Aetna donates 720 Narcan doses to help first responders resuscitate opioid overdose victims

08/23/2017 03:17 PM

BURLINGTON – First responders in northern and eastern Kentucky will have some extra help in fighting the opioid epidemic thanks to a partnership with Aetna which has donated 720 doses of Narcan to emergency personnel in the northern Kentucky and Appalachia regions to help prevent opioid overdose-related deaths.

Aetna Executive Vice President and Chief Medical Officer Dr. Hal Paz, says that his company’s all in in helping first responders who encounter overdose cases to save as many lives as possible.

“Providing Narcan kits to those on the front lines of this epidemic can save lives as grant those affected the opportunity to receive the long-term treatment and support that thy need,” Paz said.

Dr. Lynne Saddler, District Director of Health for the Northern Kentucky Health Department, believes that the opportunity to save lives is something that should be embraced by all emergency personnel as well as the general public.

“Saving a life is a tremendous return on investment, and northern Kentucky’s heroin response, one of our goals is to get people with substance abuse disorder back on track, and back on a path to recovery,” Saddler said.

Gov. Matt Bevin says the time is now to save lives and get people the treatment that they need in an effort to turn their lives around.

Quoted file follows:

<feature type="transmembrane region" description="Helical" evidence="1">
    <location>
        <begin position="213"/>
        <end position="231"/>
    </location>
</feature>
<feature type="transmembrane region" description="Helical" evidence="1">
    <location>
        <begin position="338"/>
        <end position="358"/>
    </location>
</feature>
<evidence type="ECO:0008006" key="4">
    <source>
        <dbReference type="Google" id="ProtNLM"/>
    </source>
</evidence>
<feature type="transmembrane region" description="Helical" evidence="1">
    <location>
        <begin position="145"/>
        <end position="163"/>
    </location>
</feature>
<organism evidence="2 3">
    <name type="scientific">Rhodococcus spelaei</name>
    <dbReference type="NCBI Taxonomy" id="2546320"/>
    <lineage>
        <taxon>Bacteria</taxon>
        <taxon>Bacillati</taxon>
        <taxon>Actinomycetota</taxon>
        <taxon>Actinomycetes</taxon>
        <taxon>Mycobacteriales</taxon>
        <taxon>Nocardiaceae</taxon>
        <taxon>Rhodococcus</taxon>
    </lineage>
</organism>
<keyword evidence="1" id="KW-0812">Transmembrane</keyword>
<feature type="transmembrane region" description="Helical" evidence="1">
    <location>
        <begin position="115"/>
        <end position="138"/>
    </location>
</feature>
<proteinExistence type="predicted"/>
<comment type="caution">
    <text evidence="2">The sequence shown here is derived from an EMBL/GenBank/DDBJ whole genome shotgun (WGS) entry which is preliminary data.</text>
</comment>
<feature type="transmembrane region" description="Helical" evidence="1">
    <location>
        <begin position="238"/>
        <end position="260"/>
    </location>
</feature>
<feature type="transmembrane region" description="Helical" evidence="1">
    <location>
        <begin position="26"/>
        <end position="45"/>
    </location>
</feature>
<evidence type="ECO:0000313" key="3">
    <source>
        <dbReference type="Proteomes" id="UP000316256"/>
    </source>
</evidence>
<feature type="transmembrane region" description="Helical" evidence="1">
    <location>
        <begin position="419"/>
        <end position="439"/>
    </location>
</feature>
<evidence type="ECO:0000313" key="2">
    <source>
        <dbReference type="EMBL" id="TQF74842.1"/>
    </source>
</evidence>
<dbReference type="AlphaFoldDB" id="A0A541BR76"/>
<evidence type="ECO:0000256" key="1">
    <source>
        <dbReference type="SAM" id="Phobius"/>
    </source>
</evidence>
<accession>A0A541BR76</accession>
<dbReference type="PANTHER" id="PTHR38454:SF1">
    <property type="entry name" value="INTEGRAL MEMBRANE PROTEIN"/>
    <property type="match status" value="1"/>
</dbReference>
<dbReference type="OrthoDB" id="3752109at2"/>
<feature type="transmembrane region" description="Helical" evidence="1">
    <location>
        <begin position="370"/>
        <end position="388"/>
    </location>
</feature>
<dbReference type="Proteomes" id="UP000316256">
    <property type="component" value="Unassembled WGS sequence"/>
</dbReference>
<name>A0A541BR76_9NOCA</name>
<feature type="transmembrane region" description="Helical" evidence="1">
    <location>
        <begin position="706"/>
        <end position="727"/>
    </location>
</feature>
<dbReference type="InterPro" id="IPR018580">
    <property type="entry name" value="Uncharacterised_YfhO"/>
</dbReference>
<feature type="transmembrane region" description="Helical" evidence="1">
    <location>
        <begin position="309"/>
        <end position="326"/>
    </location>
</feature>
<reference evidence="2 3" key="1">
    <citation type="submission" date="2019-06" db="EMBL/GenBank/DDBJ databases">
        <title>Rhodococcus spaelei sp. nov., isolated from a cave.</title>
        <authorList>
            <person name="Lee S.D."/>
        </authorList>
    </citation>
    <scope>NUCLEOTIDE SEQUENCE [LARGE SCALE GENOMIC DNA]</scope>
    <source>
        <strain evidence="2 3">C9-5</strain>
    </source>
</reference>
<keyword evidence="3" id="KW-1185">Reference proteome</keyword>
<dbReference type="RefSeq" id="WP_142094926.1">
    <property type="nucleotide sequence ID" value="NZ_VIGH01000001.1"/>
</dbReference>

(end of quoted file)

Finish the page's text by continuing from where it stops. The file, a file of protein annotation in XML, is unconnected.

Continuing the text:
“This isn’t something that we have the luxury of ignoring,” Bevin said. “The pharma dynamic of an opioid is so different that almost any other drug that anybody has ever death with. The ability of a person to pull themselves up and save themselves from an addiction is almost zero percent.”

Bevin suggested two things that everybody, from law enforcement, first responders, medical personnel, and the general public must do to effectively address opioid addiction and recovery.

“Start talking about this and being a lot more open about it, being very specifically about it, understanding how to respond to somebody, and how one gets access to the ability to respond, and then what we do with people once a life has been saved.

St. Elizabeth Medical Center estimates that they’ve encountered over 1,300 opioid overdose patients in northern Kentucky thus far in 2017.


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